The UAW trust (VEBA) earned around $3.4 billion last November by selling a third of its allotted stake (102 million shares at $33 per) in GM’s IPO.
Analysts’ estimates peg the VEBA’s break-even on its remaining shares at $37. However, as discussed in the January 06th issue of The Schork Report, it might be a while before the VEBA is able to cash in its chips. Yesterday, GM’s stock traded below its $33 IPO price.
While GM is striving to kick its SUV habit, it also had to slash R&D in 2008… precisely when foreign auto makers began working out the kinks in their hybrid technologies. Therefore, it might be a couple of more years before the Volt supplants the Suburban as GM’s bread-and-butter.
GM and its shareholders now have a problem. The disconnect with Nymex oil aside, light-sweet crude oil, be it from the U.S. Gulf, North Sea or West Africa is trading comfortably above $110 a barrel. At this price U.S. consumers will be paying in excess of $3.50 at the pump this summer.
As Frank Zappa would say regarding GM’s situation, $3.50 is the crux of the biscuit. To wit, GM’s stock is trading at less than a 10 multiple to retail gasoline. To put this ratio into perspective, in the 1990’s GM’s stock averaged nearly a 40 multiple to gasoline.
Then again, through the 1990s the nominal cost of Nymex crude oil averaged $20.25 (!!) a barrel. 1998 saw the lowest inflation-adjusted gasoline prices on record. Little wonder then that the U.S. consumer got hooked on gasoline during this period of ignorant bliss. Therefore, this “addiction” to oil (as Bush labeled it in his 2006 State of the Union address and which Obama reiterated in his 2008 DNC acceptance speech) was sowed in the 1990s.
As such, GM and Chrysler were all too willing to feed our addiction to cheap gasoline. Unfortunately for Detroit, not to mention the U.S. taxpayer, these two stalwarts of U.S. industry had no plan B should energy ever regress to the real cost (inflation adjusted) of gasoline.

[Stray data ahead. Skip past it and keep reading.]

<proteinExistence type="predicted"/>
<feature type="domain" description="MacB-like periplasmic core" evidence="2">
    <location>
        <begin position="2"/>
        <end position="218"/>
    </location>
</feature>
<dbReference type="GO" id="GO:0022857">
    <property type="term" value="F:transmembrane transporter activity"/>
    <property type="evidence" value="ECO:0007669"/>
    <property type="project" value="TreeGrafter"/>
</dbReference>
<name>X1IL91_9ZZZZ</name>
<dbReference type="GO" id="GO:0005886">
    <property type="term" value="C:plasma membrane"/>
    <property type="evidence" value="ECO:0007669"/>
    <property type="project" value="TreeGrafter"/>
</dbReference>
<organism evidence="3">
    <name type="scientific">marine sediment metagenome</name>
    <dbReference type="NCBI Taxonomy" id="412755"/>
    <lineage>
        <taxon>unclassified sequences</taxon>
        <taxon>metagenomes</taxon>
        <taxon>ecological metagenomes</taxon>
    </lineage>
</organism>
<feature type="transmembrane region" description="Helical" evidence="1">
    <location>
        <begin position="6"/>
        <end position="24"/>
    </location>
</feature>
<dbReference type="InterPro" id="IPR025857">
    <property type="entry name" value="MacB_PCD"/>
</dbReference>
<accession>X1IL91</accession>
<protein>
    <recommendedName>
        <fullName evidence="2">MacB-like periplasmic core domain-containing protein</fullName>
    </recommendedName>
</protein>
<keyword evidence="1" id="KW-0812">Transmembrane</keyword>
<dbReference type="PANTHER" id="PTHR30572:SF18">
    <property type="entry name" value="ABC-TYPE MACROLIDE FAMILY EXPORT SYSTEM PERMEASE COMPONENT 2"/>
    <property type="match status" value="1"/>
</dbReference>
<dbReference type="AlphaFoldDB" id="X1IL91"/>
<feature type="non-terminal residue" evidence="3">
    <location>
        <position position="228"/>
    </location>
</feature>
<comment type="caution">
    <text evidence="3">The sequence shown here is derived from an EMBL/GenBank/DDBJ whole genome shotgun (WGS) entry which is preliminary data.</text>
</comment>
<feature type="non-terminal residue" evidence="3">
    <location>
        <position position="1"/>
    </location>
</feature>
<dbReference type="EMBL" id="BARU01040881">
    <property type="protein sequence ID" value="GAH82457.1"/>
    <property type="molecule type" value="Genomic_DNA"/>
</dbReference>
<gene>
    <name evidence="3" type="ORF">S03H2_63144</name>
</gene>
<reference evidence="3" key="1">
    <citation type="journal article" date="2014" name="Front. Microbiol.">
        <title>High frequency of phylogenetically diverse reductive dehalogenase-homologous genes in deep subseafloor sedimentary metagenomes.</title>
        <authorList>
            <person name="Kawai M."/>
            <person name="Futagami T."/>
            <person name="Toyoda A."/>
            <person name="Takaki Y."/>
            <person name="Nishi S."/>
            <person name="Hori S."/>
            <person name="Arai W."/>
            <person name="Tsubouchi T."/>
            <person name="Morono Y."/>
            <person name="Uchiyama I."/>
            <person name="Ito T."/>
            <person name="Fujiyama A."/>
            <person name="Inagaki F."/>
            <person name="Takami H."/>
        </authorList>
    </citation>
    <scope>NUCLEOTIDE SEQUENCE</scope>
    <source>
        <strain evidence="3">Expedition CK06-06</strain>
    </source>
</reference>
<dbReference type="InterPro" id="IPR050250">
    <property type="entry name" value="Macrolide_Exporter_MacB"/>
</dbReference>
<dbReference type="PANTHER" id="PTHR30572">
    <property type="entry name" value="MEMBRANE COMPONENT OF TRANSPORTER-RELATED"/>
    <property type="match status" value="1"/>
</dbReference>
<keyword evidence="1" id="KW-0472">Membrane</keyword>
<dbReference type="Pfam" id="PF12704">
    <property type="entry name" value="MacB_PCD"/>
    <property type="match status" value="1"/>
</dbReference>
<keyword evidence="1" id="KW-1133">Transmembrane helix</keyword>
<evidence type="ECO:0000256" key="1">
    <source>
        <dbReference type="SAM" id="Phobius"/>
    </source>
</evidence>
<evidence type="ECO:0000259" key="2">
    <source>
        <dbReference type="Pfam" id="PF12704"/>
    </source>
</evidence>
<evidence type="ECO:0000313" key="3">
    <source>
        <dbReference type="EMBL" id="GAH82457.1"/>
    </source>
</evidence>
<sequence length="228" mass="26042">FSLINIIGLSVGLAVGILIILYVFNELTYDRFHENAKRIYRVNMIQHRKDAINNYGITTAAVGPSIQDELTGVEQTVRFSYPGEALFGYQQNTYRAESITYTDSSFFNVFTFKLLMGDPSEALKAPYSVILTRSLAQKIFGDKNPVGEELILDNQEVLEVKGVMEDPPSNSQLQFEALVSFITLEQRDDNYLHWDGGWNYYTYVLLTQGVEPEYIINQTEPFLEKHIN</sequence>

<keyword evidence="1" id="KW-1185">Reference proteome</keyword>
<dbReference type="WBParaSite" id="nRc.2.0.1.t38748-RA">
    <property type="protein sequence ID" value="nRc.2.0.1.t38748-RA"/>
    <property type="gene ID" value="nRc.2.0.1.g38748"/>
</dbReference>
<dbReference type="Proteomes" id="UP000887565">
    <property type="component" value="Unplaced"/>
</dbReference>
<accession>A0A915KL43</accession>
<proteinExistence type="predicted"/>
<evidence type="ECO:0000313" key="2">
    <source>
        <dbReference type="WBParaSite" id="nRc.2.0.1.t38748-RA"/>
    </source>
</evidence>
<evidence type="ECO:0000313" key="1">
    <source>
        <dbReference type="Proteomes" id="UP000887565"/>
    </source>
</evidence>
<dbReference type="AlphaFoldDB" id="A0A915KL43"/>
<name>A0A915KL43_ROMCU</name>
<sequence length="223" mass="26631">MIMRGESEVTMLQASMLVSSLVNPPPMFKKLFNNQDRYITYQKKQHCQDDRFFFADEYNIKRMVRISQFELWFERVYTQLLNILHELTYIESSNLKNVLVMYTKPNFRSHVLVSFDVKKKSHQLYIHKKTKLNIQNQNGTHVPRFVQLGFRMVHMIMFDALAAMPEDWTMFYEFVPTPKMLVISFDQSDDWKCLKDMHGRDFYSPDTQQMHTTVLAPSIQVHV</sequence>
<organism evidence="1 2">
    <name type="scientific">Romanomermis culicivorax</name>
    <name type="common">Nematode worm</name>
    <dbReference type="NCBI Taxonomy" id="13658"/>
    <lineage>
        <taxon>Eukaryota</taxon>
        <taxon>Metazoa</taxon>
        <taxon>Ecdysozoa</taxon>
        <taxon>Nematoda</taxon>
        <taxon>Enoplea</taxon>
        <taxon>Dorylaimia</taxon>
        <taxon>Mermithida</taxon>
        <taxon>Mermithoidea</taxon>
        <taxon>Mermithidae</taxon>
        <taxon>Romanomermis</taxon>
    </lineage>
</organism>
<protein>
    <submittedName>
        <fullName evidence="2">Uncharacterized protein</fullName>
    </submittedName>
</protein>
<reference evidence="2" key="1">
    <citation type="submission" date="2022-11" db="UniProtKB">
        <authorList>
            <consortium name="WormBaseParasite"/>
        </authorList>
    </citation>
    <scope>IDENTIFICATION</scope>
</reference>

Cheap oil through the 1990s created the template for today’s alleged “addiction.” The ‘90s would have been an ideal time to address the issue. Rather, a Democratic White House, aided and abetted by a Republican Congress, chose instead to release barrels from the Strategic Petroleum Reserve (1996 and 2000).
In hindsight, we would like to think it could have been different; but given the survival instincts of politicians, that is not realistic. For our Beltway Bandits (cue another Zappa-ism) it is just easier to kick the can down the road until such a point when we, the taxpayer, have to bail them out… for the greater good of course (case in point, see the yet-to-be addressed looming Social Security crisis).
As written in today’s issue of The Schork Report, it’s akin to steroids in Major League Baseball in the 1990s; in retrospect, we knew the addiction was there, but times were good, so no one wanted to talk about it… until we had to. As far as our addiction to oil goes, we have to talk about it now!
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Stephen Schork is the Editor of The Schork Reportand has more than 17 years experience in physical commodity and derivatives trading, risk systems modeling and structured commodity finance.